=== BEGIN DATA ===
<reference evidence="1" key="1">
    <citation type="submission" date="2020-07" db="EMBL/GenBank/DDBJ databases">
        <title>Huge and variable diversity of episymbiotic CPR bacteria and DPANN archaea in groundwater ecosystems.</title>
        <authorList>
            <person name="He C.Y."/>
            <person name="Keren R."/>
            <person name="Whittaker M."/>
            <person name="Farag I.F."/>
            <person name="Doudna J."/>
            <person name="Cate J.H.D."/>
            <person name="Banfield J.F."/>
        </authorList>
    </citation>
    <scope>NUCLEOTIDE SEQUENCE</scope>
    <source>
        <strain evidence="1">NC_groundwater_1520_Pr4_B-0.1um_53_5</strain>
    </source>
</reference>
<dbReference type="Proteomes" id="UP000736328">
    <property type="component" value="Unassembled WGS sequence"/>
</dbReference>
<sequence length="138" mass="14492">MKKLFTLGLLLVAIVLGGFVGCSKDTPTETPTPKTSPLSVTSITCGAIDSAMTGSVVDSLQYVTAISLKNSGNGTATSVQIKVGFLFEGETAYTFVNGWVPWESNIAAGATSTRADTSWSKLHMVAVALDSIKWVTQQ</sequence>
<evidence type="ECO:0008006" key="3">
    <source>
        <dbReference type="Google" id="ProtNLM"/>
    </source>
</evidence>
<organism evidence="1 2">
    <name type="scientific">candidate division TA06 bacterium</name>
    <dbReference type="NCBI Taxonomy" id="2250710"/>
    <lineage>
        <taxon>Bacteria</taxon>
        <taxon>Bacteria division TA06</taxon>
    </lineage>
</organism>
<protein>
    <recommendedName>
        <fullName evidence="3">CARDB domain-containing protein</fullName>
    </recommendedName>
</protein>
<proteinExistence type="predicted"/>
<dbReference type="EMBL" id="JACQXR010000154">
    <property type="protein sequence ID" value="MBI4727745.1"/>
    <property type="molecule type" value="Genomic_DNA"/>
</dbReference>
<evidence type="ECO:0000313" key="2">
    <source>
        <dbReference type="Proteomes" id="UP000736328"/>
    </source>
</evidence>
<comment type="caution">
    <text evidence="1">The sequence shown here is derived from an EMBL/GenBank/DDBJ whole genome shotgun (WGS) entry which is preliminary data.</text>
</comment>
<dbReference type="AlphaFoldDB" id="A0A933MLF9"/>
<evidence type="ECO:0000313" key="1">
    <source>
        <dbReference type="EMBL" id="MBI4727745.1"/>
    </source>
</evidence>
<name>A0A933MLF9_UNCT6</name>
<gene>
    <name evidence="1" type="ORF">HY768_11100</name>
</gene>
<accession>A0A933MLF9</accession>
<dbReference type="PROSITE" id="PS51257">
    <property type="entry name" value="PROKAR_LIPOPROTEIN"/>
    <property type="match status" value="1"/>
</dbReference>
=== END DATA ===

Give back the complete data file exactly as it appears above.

<reference evidence="1" key="1">
    <citation type="submission" date="2020-07" db="EMBL/GenBank/DDBJ databases">
        <title>Huge and variable diversity of episymbiotic CPR bacteria and DPANN archaea in groundwater ecosystems.</title>
        <authorList>
            <person name="He C.Y."/>
            <person name="Keren R."/>
            <person name="Whittaker M."/>
            <person name="Farag I.F."/>
            <person name="Doudna J."/>
            <person name="Cate J.H.D."/>
            <person name="Banfield J.F."/>
        </authorList>
    </citation>
    <scope>NUCLEOTIDE SEQUENCE</scope>
    <source>
        <strain evidence="1">NC_groundwater_1520_Pr4_B-0.1um_53_5</strain>
    </source>
</reference>
<dbReference type="Proteomes" id="UP000736328">
    <property type="component" value="Unassembled WGS sequence"/>
</dbReference>
<sequence length="138" mass="14492">MKKLFTLGLLLVAIVLGGFVGCSKDTPTETPTPKTSPLSVTSITCGAIDSAMTGSVVDSLQYVTAISLKNSGNGTATSVQIKVGFLFEGETAYTFVNGWVPWESNIAAGATSTRADTSWSKLHMVAVALDSIKWVTQQ</sequence>
<evidence type="ECO:0008006" key="3">
    <source>
        <dbReference type="Google" id="ProtNLM"/>
    </source>
</evidence>
<organism evidence="1 2">
    <name type="scientific">candidate division TA06 bacterium</name>
    <dbReference type="NCBI Taxonomy" id="2250710"/>
    <lineage>
        <taxon>Bacteria</taxon>
        <taxon>Bacteria division TA06</taxon>
    </lineage>
</organism>
<protein>
    <recommendedName>
        <fullName evidence="3">CARDB domain-containing protein</fullName>
    </recommendedName>
</protein>
<proteinExistence type="predicted"/>
<dbReference type="EMBL" id="JACQXR010000154">
    <property type="protein sequence ID" value="MBI4727745.1"/>
    <property type="molecule type" value="Genomic_DNA"/>
</dbReference>
<evidence type="ECO:0000313" key="2">
    <source>
        <dbReference type="Proteomes" id="UP000736328"/>
    </source>
</evidence>
<comment type="caution">
    <text evidence="1">The sequence shown here is derived from an EMBL/GenBank/DDBJ whole genome shotgun (WGS) entry which is preliminary data.</text>
</comment>
<dbReference type="AlphaFoldDB" id="A0A933MLF9"/>
<evidence type="ECO:0000313" key="1">
    <source>
        <dbReference type="EMBL" id="MBI4727745.1"/>
    </source>
</evidence>
<name>A0A933MLF9_UNCT6</name>
<gene>
    <name evidence="1" type="ORF">HY768_11100</name>
</gene>
<accession>A0A933MLF9</accession>
<dbReference type="PROSITE" id="PS51257">
    <property type="entry name" value="PROKAR_LIPOPROTEIN"/>
    <property type="match status" value="1"/>
</dbReference>